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Tuesday, 12 February, 2002, 13:53 GMT
Hamas' potent new threat
Qassam-2 rocket
Israel put captured Qassam-2 rockets on display
By BBC News Online's Tarik Kafala

The launch of Qassam-2 rockets by Hamas militants is potentially a dramatic shift and escalation in the Palestinian-Israeli armed conflict.

The rocket would bring Israeli population centres within Hamas' range - just as Hezbollah fighters in southern Lebanon were able to target towns and villages in northern Israel.

Qassam-2
Made by Hamas' military wing, the Izzedin al-Qassam brigade
First launched against Israel on 10 February
6 February: Israel displays eight rockets found in the West Bank
Range of 10 to 12 kilometres
Israeli Defence Minister Binyamin Ben-Eliezer has said the rocket represents a "new level of threat".

He and other Israeli officials warn that if such rockets are used against Israeli targets, this would elicit a very fierce response.

Two Qassam-2 rockets were fired on Sunday, landing harmlessly in Israeli farmland near Gaza.

Israel's response followed on Sunday and Monday. Two Israeli air raids were launched - Monday's raids alone injured 50 people.

Strategic shift

Hamas' deployment of the Qassam-2 could change the nature of its operations.


Our presence [in the Palestinian territories] is not permanent. We are there to ensure the reduction of the dangers posed by the Qassam-2's long range capabilities

Israeli Defence Minister Binyamin Ben-Eliezer
Suicide bombings and attacks by small groups of gunmen could become far less frequent if Hamas can target Israelis with the Qassam-2.

US officials have described the emergence of the new rocket "as deeply troubling".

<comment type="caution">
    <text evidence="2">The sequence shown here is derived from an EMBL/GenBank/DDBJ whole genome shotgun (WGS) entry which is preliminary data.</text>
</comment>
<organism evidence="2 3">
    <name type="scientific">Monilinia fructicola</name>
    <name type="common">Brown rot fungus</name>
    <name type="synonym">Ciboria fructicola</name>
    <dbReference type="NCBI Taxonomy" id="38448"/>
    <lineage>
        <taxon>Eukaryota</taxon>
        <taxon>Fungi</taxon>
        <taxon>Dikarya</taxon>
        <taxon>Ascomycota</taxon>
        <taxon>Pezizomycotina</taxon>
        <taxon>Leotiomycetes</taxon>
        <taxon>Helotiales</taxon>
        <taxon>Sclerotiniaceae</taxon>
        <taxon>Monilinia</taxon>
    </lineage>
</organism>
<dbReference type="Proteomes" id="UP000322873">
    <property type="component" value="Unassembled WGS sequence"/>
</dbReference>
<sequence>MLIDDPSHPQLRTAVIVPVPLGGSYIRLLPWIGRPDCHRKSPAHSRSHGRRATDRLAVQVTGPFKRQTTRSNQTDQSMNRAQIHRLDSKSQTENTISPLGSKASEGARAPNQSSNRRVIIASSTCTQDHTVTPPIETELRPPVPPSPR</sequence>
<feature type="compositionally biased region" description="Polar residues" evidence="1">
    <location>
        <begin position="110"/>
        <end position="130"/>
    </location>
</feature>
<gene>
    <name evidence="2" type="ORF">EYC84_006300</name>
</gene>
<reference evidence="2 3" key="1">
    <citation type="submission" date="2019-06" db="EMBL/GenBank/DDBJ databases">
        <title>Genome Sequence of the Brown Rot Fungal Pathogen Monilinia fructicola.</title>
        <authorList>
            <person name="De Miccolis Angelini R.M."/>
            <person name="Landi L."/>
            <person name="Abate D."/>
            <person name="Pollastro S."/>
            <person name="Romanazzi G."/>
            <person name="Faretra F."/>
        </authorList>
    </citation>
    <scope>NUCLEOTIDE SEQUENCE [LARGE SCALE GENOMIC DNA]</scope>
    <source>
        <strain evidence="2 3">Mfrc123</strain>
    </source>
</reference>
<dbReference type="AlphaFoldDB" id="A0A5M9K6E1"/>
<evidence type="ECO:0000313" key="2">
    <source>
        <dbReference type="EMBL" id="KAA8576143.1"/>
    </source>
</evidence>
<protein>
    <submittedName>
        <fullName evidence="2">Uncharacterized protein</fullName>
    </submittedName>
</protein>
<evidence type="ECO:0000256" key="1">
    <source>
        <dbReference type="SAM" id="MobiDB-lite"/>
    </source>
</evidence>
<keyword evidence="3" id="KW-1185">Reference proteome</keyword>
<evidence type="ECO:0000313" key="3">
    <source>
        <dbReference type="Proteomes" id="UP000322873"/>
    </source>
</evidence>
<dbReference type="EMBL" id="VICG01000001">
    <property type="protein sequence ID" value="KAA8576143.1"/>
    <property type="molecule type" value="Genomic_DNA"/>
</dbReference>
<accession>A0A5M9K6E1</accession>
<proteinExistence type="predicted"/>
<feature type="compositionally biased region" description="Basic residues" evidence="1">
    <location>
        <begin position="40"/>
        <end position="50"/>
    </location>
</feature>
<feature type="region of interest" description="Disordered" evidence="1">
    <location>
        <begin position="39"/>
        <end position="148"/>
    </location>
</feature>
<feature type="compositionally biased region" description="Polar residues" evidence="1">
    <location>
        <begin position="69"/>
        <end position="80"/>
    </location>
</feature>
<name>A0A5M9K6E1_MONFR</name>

Israeli security officials are increasingly talking about a security or buffer zone in the Palestinian territories, similar to the one used in southern Lebanon.

This zone would push back potential launch positions and keep Israelis within Israel out of range of the Qassam-2.

An explosion in the Palestinian Public Security Directorate after an Israeli attack
The launch of the Qassam-2 elicited a severe Israeli response
Israel has never defined the Palestinian-Israeli violence as a conventional war - despite the fact that it has launched rockets from F-15 and F-16 jets, and deployed Apache battleship helicopters and ground forces backed by tanks and armoured personnel carriers.

The massive imbalance in the opposing forces is another reason why the current conflict is not defined as a conventional war.

Many Palestinians see the Qassam-2, along with large arms shipments such as that intercepted in January on its way to the Gaza Strip, not as a dangerous escalation but as a reasonable response to the overwhelming military superiority of the Israeli army.

Hezbollah example

For groups such as Hamas, the example of Hezbollah is a very compelling one.

Hezbollah drove Israel out of southern Lebanon through a combination of inflicting heavy casualties on the Israeli army and Katyusha rocket attacks on Israeli towns and villages.

The Qassam-2 has, according to the Israeli army, a range of 10 to 12 kilometres (six to seven miles).

The rocket is launched from a pipe roughly a metre long and 120 millimetres wide using an explosive charge of four to six kilograms.

By most standards the Qassam-2 is a very primitive weapon, and its accuracy has not really been tested.

However, the rocket's ease of assembly and low cost are part of its appeal.

It is believed that the Qassam-2 can be launched by a timer, allowing Hamas militants to avoid being hit by the Israeli response to the launching of the rocket.

See also:

10 Feb 02 | Middle East
Israel raids Palestinian city
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